Looking Ahead: With only four safeties currently on the roster (true freshman Adrian Amos arrives in the fall to add a little depth), injuries are the worst thing that could happen to this unit. The entire defense only managed 10 interceptions in 2010 (four from the safety position), a number Willis and Astorino hope to improve upon. Astorino is a solid, dependable safety, but is not a flashy, elite defensive back. What he lacks in talent, though, he makes up for in leadership, a greatly underrated quality. There have been some arguments for moving Willis to strong safety and letting Astorino and Sukay battle it out for free safety, and that does not seem like a bad move, considering Willis' play in 2010. With such little depth, every player listed above will see time, and even Amos could see some action if the safety play is not up to standard.
Likely Outcome: Willis holds on to his spot that he took from Sukay, and Astorino grabs the other safety spot. Sukay and junior fan-favorite Stephen Obeng-Agyapong round out the two-deep, but Amos' arrival in the fall puts their (at least Obeng-Agyapong's) spot at risk. One injury could have catastrophic consequences, so hold your breath.
The Cast: Anthony Fera (redshirt sophomore), Sam Ficken (freshman)
Looking Back: The surprisingly dependable Colin Wagner is gone, so the role of placekicker is once again up for grabs. In 2010, Wagner connected on every PAT and made 20 of 25 FG attempts. Anthony Fera handled the kickoff and punting duties, partly because of his strong leg but also because the kicker/punter position last year was very thin. PSU has since brought in a few walk-ons (Alex Butterworth, Russell Nye, and A.J. Firestone) and one scholarship kicker (Sam Ficken) to make sure a reliable leg is always available. However, replacing Wagner's productivity won't be an easy task, and a solid, reliable kicker is an underrated commodity in college football.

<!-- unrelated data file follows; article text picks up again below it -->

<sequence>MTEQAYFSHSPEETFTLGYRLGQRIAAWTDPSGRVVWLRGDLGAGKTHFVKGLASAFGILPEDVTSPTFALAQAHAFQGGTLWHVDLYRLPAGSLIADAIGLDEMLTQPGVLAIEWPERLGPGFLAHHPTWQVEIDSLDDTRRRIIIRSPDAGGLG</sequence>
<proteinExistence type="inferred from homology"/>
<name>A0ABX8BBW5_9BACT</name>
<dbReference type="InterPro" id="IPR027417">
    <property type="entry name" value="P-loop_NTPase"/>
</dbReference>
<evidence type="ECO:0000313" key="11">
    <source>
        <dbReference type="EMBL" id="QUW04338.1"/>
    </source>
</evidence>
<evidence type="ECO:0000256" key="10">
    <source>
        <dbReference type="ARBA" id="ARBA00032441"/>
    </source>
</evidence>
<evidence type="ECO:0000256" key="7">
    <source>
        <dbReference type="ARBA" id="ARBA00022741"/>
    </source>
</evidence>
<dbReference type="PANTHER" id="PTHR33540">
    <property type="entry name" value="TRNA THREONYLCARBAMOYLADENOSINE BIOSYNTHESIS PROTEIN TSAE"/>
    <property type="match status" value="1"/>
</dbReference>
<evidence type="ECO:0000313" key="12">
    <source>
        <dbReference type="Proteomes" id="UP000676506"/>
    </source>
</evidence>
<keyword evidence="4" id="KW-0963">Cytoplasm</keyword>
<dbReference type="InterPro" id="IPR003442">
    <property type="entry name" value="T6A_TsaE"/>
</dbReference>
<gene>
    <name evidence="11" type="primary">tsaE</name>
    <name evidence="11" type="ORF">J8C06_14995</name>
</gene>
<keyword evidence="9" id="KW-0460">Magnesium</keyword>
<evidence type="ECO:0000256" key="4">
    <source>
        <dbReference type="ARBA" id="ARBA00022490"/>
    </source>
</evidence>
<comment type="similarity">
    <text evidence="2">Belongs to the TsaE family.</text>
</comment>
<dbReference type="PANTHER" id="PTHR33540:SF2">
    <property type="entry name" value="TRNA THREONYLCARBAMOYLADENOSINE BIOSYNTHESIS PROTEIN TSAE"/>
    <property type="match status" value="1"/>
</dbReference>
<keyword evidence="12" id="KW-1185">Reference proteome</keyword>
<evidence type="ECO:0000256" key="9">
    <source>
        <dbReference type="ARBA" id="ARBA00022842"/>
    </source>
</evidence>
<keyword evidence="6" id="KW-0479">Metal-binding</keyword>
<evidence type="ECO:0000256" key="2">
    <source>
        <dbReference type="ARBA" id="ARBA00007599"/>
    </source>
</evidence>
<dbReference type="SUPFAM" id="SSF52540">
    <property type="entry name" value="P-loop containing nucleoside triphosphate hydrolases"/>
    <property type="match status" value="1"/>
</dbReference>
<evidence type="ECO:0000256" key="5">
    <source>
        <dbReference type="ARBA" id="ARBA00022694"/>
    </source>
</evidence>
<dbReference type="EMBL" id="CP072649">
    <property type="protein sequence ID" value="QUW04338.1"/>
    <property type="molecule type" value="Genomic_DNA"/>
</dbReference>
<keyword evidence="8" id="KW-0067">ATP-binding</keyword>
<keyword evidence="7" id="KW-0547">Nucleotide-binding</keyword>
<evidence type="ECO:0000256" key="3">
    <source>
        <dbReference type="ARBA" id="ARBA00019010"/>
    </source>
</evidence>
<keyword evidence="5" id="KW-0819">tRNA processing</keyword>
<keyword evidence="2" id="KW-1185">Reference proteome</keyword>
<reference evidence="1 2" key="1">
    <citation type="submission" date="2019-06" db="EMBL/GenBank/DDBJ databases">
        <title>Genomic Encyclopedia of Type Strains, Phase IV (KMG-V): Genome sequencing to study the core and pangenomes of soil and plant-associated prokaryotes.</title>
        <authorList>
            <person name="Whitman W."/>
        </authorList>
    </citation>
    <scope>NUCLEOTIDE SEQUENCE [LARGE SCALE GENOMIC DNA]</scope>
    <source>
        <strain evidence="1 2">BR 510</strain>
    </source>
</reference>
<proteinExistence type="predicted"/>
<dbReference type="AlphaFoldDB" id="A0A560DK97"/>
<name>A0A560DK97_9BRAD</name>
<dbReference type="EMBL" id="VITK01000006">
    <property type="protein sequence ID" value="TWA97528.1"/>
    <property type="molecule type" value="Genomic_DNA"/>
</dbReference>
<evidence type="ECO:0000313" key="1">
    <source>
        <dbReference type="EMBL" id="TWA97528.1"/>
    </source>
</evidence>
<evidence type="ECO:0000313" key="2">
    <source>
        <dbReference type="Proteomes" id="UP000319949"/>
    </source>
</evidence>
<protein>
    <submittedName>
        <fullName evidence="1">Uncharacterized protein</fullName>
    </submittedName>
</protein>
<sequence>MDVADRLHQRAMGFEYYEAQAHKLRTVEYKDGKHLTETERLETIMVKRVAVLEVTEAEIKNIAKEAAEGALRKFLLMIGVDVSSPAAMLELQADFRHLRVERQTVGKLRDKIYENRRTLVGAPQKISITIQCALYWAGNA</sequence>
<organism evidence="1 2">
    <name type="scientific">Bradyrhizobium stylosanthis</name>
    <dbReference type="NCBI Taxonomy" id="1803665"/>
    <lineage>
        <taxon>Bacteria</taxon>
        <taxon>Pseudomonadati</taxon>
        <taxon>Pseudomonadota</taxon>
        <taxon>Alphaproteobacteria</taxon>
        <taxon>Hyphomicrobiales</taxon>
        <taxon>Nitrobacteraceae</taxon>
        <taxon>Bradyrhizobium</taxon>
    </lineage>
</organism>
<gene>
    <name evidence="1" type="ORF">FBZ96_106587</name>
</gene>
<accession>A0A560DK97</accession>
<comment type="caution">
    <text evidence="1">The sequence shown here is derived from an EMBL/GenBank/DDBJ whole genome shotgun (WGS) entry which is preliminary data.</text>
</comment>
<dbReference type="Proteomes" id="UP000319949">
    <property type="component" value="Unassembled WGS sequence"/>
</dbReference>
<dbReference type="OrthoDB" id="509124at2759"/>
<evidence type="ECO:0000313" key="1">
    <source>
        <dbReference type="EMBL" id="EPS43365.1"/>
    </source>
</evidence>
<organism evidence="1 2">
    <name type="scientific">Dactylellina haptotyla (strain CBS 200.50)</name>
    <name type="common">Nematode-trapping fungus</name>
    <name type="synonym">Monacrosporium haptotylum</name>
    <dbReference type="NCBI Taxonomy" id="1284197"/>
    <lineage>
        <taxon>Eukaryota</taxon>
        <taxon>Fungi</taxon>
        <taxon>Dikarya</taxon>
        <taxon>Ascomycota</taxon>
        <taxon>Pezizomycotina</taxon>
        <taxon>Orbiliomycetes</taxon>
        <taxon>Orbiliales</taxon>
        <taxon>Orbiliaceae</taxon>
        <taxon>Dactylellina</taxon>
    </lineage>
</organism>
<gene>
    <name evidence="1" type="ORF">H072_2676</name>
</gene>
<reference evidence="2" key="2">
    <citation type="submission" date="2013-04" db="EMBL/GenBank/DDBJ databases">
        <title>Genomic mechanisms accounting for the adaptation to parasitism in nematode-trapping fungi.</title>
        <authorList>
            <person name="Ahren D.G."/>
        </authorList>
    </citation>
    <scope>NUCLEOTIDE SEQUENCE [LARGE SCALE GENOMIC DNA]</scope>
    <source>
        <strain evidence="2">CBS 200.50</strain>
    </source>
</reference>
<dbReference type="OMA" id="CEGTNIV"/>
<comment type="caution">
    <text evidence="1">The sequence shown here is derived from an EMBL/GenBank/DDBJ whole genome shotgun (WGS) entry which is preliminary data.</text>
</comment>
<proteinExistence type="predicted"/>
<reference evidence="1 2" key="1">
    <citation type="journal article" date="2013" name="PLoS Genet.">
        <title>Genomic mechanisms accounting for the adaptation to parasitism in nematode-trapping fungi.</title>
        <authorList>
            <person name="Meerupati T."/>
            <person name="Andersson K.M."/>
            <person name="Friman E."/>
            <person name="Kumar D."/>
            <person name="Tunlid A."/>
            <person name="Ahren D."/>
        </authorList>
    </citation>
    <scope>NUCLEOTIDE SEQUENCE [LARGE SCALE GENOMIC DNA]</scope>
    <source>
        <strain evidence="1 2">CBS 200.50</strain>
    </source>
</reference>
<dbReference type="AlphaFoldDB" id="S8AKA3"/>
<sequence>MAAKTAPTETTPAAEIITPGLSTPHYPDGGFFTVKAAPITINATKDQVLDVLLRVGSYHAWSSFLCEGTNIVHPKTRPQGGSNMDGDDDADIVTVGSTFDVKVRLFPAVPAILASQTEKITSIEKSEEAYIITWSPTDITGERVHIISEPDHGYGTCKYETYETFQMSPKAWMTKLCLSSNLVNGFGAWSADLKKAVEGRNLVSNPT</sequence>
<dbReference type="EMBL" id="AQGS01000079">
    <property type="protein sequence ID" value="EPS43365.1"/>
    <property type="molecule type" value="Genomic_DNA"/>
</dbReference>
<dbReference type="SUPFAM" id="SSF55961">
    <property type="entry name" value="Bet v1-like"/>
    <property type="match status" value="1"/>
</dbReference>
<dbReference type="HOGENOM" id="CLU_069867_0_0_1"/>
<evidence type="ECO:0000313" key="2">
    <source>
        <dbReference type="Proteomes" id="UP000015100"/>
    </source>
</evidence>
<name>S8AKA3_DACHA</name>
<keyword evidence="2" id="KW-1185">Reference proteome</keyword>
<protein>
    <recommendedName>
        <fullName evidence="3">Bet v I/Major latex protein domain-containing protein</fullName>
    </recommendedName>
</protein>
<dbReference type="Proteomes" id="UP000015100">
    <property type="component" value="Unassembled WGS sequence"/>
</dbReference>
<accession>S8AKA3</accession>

Looking Ahead: Ficken comes in with a lot of fanfare, while many fans are still hoping to see Fera's reportedly strong placekicking leg on long field goal attempts. Fera finished No. 51 in the country in net punting, with a gross punting average of just over 40 yards on 59 punts (some of these are credited to Alex Butterworth, filling in for Fera when the redshirt freshman had an appendectomy at the end of the season). On kickoffs, Fera showed his strength in 2010 (19 touchbacks, good for No. 13 in FBS) and should keep those duties in 2011.
Likely Outcome: Anthony Fera keeps his punting and kickoff duties, while Sam Ficken comes in and becomes a four-year starter at Penn State. With Fera and the three walk-ons mentioned, the Nittany Lions have options should Ficken wind up struggling.
And that concludes the spring preview. As you've seen, Penn State has many injuries, off-the-field issues, and other question marks on both sides of the ball. But you'll have trouble finding a team in the country that doesn't have to deal with some sort of issue, so players and fans alike cannot use these issues as an excuse. What we can do is look to the positives on the team and hope that the rest of the issues work themselves out with hard work and solid coaching.
Penn State's spring practice concludes with the annual Blue-White Game on April 16 in Beaver Stadium. SBN Pittsburgh will have a recap the week thereafter, as well as any news that comes out of Happy Valley, both good (possible commits from a huge recruiting weekend) and bad (possible transfers at the conclusion of spring practice).